Taming The Dragon

China has been a subject to the majority of the US sanctions over the past couple of years. Though armchair experts have downplayed these sanctions by ridiculing Trump, the problem runs deeper than what it seems to be. China is notorious when it comes to intellectual property preservation, and China has alleged of being involved in many intellectual property thefts from US companies. According to a 2019 United States Trade report, China continues to be the world’s leading source of counterfeit goods and reflects its failure to take decisive action to curb the widespread manufacture, domestic scale, and export of counterfeit goods.

Though this new update on the amendment by the White House looks like a straight forward policy in the interest of the nation — thwarting theft from top countries like China and to avoid any strategic disadvantage is what this whole ordeal looks like.

That being said, this restricted export applies only to specific software that uses neural networks to discover ‘points of interest’ in geospatial imagery; things like houses or vehicles, which is very important but plays a minor part in AI.

The US lawmakers want the Commerce Department to speed up the process of restricting the export of sensitive technologies. However, BIS noted the requirement of allowing the public to respond to the restrictions.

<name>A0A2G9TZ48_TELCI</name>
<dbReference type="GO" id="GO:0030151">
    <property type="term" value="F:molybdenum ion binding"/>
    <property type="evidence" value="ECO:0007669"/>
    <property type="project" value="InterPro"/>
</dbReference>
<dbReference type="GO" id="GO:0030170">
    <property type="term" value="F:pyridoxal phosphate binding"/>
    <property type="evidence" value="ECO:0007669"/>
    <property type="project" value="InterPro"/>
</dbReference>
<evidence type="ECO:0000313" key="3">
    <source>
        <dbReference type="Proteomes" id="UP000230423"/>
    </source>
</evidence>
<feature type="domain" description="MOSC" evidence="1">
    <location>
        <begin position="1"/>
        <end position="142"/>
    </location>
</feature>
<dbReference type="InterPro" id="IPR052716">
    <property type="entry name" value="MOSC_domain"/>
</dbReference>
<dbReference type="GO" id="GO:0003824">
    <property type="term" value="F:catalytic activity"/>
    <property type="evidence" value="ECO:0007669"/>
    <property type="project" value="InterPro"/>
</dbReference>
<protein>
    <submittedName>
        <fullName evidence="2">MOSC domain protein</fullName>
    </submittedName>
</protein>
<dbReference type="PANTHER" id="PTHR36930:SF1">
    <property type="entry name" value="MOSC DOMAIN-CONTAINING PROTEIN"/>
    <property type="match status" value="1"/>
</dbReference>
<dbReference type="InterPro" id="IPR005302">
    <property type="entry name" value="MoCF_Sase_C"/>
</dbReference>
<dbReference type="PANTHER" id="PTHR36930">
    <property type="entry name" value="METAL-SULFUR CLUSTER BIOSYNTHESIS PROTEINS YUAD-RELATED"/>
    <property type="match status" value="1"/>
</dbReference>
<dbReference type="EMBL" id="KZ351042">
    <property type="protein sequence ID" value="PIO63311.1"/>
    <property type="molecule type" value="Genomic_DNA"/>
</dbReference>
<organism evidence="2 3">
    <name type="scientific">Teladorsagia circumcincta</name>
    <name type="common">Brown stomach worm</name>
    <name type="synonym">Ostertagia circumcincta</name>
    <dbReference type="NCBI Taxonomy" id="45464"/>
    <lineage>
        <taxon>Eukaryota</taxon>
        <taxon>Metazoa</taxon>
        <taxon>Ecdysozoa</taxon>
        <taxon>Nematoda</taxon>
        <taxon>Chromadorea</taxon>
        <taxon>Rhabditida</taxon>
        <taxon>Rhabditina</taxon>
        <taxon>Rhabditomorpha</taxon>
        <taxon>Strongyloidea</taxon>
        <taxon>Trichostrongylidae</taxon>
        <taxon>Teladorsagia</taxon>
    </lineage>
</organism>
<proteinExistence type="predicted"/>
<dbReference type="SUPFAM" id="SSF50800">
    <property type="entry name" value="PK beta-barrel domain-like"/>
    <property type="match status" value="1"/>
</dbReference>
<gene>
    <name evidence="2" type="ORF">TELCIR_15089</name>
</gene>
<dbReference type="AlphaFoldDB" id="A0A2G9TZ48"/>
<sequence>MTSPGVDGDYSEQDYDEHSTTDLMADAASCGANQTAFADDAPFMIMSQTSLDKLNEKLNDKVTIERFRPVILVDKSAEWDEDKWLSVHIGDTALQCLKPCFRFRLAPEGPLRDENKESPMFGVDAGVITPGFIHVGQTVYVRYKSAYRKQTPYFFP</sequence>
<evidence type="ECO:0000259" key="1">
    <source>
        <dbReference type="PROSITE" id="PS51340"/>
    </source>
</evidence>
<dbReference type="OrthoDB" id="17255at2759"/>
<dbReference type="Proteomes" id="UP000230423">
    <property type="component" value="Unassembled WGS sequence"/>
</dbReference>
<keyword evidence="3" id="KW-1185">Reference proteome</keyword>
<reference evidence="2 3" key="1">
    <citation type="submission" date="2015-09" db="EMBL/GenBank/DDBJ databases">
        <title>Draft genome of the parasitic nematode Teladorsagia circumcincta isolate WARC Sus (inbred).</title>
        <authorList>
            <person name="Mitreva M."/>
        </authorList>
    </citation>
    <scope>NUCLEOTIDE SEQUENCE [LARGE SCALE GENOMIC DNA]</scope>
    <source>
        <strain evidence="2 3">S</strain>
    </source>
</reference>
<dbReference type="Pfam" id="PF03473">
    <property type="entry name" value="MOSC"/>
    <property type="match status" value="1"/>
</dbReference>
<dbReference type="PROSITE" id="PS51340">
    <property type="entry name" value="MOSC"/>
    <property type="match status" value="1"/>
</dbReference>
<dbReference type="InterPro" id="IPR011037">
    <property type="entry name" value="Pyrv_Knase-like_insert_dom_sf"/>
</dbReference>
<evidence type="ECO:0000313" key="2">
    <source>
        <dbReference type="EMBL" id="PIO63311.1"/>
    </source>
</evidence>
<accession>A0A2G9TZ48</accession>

“This rule has being issued in interim final form because as the government believes that implementing these controls is the interest of the national security, it also wants to provide the interested public with an opportunity to comment on the control of new items,” BIS said.

Future Scenario

Last year, Google made headlines for patenting batchNorm, a widely used technique in machine learning. And, in spite of voicing openness and democratisation of technology, companies like Google and Baidu have shown interest in owning up to some AI real-estate. This, in turn, raises concerns of how this aggressive land grab in new fields can hinder innovation altogether and can result in an unfortunate AI winter. 

But there has always been a fear from the nations like China that have been benefiting off other’s technologies and gaining both unfair economic advantage, which it can leverage for its own needs. There is no doubt that the rise in the use of AI, is opening up a whole new can of worms — from privacy preservation, ethical dilemmas to IP infringement, there are a lot of external factors that require frequent revisiting to find a sweet spot not only to facilitate that ecosystems that would not only keep the ideas flowing but also to avoid them from blowing up in the face.

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Ram Sagar
I have a master's degree in Robotics and I write about machine learning advancements.